Anyone who has started to read into some of the controversies of nutrition will quickly find that there’s a lot we don’t know. Answering questions that appear to be trivial can end up taking 40 years and costing billions of dollars… and somehow we still don’t have an answer. Why?
A trivial example: If you take fat out of your diet by cutting out one hamburger, you may have added extra veggies or chicken or candy to your diet. Suddenly, simply determining what happens when you remove one serving of red meat from your diet becomes a multivariate matrix of macronutrients, micronutrients, fiber, and other strange considerations. And then you can repeat this for every feasible item in the grocery store and realize how futile your quest to answer simple dietary questions has become.
Beyond the universal understanding that “less processed is more better” we are left without a lot of understanding about nutrition, and for good reason: it is impossible to say definitively whether a vegan diet is more healthful overall than a ketogenic diet or vice versa.
Nevertheless, there are some basic considerations to which we can apply fairly straightforward logic. What follows are just a few of the examples of false nutritional hypotheses and general stupidity that I will address in kind. Continue reading Nick’s List of Nutritional Fallacies
I’m going to take a brief detour from my usual rants and raves to blast an opinionated rant and rave about a another non-technical subject that I am under-qualified to discuss 🙂
The topic of food and dieting is very big in the old USA (no pun intended). There’s an epidemic of epic proportions, with the percentage of overweight population in the US reaching 75%, and a lot of interesting research about the causes, effects, and issues at hand.
I’m going to share a summary of my research and thoughts on the subject as part of my plan to “get fit” this semester. I’ve switched to a low carb, high fat diet over the past 5 weeks or so and I’d like to share my findings. Take it with a grain of salt (hah) but definitely read on. Continue reading What do I eat today? A discussion of food.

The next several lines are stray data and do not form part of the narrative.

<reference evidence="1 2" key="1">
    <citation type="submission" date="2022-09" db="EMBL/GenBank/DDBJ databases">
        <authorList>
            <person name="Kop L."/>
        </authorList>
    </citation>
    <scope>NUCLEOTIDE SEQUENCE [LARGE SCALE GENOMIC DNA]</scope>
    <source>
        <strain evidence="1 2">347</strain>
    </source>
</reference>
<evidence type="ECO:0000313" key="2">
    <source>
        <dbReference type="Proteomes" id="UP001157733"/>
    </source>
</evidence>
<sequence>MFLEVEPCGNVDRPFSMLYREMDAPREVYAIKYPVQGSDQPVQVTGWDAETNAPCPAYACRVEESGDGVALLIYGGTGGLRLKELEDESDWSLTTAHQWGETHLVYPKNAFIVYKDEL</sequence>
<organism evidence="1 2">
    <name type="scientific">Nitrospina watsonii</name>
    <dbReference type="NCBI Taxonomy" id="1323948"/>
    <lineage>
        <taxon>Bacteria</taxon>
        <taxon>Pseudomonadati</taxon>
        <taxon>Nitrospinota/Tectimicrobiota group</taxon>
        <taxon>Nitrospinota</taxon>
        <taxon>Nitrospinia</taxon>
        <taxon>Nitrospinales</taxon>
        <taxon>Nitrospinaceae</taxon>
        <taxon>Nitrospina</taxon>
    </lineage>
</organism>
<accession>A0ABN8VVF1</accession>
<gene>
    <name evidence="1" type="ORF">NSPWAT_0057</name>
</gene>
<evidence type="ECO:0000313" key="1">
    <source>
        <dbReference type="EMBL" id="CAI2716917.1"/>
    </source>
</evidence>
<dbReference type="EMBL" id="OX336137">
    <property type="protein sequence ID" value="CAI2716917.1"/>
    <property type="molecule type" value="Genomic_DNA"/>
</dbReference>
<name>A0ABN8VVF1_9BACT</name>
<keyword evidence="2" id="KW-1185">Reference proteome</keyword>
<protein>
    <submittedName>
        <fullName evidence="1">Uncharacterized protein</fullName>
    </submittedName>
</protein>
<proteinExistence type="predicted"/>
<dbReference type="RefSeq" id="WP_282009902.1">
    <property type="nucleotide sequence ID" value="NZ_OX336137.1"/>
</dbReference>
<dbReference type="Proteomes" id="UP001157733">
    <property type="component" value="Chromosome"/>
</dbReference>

A while back (during construction of my new house), I wrote an article about the capabilities of the DSC 1832 alarm panel. Well, time got the better of us and I wasn’t able to wire the house myself. Instead, we had a third party alarm company provide “a la carte” wiring service. This included (all 22/4):
- Phone line to the outside utility area
- Front + Side door
- 4 motion detectors
- “Basement” wire (which I used for freeze)
- Siren Wire
Take a look at this article on the myths and truths of 16 vs 24 bit audio:
So yes, I am justified in running my console in 24 bit. 24 bit or higher is important when mixing because if the audio comes in only up to a quarter of the usable dynamic range, you still have 22 bits of range to work with. In addition, when summing, it’s important to have greater latitude (but that’s mostly within the effects processors themselves). If you tried to do the same stuff with CDs, you could end up with less than 16 bits of range especially if you begin applying effects. Using additional bits in mixing allows you to ensure that you maintain an even level of quality in the final product despite variations in source levels and processing. But all ye enjoy ye CDs.
Particularly interesting is the point about dither. When you put the dither in the frequencies that humans don’t hear as well (15-20k), the randomization of the quantization errors still achieves the same effect but it’s less noticeable.
Definitely worth sharing to the audio nerds though. Of course, sampling rate is not covered here and that’s a different discussion 😉
The Shannon-Nyquist theorem guarantees complete reproduction of the input signal given a sampling rate at greater than twice the maximum frequency. This is true for a discrete signal, however that doesn’t account for quantization and in the digital world would require infinite precision of the ADC. Obviously that’s not possible. Hence the dither.
Well the precondition to your reading this article is that you think that the Beatles are pretty cool. Why are they cool? Well, that’s a different article. This one is going to focus on the availability of their music and a little bit of a timeline here.
The year is 1963 and a bunch of yahoos named Paul, John, George, and Ringo are sitting in this studio with another man named George Martin and they’re recording some of the crap they like to sing. Continue reading Why you should care about The Beatles’ mono mixes